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Cautious approach can breed risk management success in Middle East ventures


Some countries in the Middle East and North Africa such as Saudi Arabia are seeing more stability than others, according to a report published by the Risk & Insurance Management Society Inc.

Companies that can identify, manage and mitigate the significant risks involved in doing business in these regions can benefit financially, according to “The Risks and Opportunities of Doing Business in the Middle East” report, issued Monday.

In a region where the recent migration of millions of people and declining oil prices have only added to the challenges of living in ongoing violence from civil wars, clashes between Israelis and Palestinians and terrorist groups, risk experts say businesses can still find market opportunities.

Internet usage in the Middle East has increased by more than 2,500% in the past decade, according to the report. Saudi Arabia is now the world's largest consumer of YouTube videos, and the area has 19% more mobile phones owned than the world's average, according to Nielson's Internet Usage and World Population Statistics report, published in November.

Also bringing opportunity to the region is the lifting of the U.S. economic sanctions against Iraq. This event is expected to bring a 4% growth in the nation's economy, a recent Business Monitor International Ltd. research report said.

Those changes, along with the significant increase in the population of young people in Iran and Egypt, bring the potential for profits in industries such as mobile communications, data analytics and information technology. But in order to achieve success in the Middle East, a company needs to first look at the risks, the RIMS report said.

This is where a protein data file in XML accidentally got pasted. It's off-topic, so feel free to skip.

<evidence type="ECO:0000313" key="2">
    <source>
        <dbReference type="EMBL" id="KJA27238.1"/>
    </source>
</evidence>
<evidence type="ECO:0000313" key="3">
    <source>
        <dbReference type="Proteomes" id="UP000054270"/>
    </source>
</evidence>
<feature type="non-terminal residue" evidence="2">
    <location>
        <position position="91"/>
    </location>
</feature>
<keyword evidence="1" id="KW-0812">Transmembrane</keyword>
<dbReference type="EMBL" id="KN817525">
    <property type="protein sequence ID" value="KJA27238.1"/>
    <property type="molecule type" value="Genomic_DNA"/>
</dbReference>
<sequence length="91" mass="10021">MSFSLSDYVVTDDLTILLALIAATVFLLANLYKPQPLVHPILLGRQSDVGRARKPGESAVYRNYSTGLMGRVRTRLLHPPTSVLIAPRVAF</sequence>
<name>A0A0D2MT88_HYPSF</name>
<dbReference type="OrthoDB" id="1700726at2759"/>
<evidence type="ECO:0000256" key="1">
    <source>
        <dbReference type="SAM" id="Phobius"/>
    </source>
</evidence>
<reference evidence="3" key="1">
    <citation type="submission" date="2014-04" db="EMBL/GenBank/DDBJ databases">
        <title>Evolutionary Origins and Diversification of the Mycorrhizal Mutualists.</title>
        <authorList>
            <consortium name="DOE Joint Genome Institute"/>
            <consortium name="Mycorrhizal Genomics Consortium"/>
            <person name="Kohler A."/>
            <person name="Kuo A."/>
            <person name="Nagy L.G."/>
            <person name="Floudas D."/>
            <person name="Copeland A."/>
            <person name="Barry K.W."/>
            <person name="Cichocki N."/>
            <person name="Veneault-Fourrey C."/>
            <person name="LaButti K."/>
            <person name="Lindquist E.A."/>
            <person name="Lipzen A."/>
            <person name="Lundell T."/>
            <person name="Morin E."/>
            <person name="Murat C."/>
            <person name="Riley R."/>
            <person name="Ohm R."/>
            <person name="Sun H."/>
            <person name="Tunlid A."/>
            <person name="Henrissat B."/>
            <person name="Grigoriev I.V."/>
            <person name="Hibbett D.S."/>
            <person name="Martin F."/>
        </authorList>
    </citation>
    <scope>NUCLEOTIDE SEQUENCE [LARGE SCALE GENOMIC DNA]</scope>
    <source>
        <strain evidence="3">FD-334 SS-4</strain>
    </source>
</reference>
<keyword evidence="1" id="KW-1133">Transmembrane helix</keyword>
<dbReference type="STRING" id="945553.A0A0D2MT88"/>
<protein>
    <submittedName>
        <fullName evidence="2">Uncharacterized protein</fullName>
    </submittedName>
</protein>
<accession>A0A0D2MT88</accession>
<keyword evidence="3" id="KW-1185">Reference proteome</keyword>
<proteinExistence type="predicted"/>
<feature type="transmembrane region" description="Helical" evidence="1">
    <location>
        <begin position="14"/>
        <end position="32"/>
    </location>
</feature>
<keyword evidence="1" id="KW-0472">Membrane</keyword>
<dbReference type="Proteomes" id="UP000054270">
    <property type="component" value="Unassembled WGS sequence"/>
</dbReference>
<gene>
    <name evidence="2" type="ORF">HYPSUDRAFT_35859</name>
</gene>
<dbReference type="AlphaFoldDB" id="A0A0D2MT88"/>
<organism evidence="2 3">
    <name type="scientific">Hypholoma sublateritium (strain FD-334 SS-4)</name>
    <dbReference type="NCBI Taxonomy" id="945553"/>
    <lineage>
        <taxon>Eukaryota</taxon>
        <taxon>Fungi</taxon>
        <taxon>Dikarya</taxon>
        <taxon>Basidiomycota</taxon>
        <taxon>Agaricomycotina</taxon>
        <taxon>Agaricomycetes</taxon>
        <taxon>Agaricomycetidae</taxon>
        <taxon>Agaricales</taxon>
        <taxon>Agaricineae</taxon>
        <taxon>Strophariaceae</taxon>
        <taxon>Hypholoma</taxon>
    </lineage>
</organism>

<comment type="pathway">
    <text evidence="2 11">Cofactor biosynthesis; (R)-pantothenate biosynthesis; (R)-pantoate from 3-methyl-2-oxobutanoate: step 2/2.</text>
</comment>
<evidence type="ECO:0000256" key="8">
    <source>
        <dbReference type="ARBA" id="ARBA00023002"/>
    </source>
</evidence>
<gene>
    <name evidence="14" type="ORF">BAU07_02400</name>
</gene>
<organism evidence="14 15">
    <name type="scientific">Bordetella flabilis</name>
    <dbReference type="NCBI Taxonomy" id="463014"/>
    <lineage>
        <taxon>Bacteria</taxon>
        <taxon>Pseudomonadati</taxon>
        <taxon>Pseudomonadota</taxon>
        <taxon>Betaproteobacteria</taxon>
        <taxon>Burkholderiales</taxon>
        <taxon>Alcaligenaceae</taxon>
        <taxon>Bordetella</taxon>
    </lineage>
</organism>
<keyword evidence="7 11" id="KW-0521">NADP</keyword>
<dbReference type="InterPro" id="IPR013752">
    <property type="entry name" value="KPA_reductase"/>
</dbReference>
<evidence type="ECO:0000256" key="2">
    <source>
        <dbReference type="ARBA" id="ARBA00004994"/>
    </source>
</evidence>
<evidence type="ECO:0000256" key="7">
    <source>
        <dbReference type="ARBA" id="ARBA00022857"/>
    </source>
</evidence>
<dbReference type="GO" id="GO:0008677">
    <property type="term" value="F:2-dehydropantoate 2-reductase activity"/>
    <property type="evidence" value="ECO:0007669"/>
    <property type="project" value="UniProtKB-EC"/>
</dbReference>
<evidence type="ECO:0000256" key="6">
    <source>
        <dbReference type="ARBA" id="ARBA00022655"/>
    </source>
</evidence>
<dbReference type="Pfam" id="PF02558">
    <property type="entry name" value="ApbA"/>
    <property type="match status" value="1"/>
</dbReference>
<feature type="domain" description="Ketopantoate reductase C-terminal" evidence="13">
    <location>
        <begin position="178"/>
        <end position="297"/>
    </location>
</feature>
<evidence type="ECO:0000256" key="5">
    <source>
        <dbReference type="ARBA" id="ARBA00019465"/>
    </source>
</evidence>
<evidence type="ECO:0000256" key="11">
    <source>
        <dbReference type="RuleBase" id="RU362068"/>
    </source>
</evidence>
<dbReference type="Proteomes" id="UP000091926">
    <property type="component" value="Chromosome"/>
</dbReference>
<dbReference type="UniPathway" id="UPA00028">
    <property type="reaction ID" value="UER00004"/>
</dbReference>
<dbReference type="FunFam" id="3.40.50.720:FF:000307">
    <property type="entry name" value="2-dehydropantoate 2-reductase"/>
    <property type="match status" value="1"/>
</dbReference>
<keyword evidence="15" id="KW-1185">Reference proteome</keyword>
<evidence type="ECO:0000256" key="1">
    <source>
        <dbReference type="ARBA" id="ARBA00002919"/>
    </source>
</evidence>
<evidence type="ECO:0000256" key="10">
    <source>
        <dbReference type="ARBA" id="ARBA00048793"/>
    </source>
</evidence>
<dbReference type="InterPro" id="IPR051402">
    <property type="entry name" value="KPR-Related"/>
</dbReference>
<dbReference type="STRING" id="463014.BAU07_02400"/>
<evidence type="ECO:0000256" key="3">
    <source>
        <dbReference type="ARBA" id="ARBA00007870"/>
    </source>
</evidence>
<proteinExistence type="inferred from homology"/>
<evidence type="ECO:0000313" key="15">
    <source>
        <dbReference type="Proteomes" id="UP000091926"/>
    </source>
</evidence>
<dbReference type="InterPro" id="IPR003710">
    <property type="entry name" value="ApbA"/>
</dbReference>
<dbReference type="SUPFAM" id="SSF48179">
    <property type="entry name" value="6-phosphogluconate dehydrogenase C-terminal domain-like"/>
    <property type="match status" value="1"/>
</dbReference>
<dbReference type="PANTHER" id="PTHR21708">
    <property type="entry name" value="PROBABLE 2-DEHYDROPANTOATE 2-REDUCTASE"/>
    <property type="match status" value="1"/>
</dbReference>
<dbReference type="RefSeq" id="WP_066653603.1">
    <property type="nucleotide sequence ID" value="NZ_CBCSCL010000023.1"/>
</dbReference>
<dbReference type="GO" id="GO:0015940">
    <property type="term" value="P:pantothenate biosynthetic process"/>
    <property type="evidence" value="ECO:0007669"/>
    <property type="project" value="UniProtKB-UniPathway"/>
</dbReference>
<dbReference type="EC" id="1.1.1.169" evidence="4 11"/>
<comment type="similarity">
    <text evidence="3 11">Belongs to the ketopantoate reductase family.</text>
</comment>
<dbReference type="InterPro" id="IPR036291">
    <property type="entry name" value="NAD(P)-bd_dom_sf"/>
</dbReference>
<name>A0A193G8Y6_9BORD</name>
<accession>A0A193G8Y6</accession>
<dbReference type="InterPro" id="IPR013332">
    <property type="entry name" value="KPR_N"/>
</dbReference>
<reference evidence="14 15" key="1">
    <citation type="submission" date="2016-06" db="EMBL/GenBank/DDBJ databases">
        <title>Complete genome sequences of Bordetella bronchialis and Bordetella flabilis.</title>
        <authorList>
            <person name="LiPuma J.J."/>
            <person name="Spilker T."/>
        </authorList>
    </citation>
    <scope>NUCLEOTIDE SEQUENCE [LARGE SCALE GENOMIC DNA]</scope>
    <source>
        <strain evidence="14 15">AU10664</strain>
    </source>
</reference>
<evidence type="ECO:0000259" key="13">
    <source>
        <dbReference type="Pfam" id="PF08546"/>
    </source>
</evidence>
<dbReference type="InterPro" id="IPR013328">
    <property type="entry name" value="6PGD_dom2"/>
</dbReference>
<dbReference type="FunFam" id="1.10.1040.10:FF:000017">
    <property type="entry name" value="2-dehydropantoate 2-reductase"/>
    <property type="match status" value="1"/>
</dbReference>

Organizations interested in business opportunities in the Middle East and North Africa need to be aware of the changing risks of that volatile region. Working with trustworthy personnel in the area is one way to do that, risk experts say.

Two of the largest risks will be geopolitical and macroeconomic, but “there are ways of mitigating their impact,” said Sorana Parvulescu, director of political risk at Control Risks Group Ltd., a strategic risk consulting firm in the report.

One of the risks of doing business in the Middle East is the abundance of corruption of public officials; engaging with these foreigners can bring reputational damage to a business across the world, the report said.

Political risk insurance can help in some situations such as business-related losses from war, but a company should be proactive and monitor the environment by developing working relationships with people that are located in the area.

In order to mitigate risk, it is critical for any organization doing business in the Middle East and North Africa to have a human presence located in the region, whether it's their own employees or a business partner that is trustworthy and understands the area, the report said.

Cultural differences also need to be understood and respected, a dispute resolution and negotiations expert said in the report. Westerners tend to hurry negotiating, and it takes time for other cultures to build the trust they want first before closing a deal, she said.

It is a good idea to have a local business as a partner, according to the report. Someone that understands the dynamics of the region can prove to be an asset, but experts recommend getting the potential partner to submit a background check and show their business books first. Risk experts also suggest starting slow and having the first deal be small to see how the other party does business.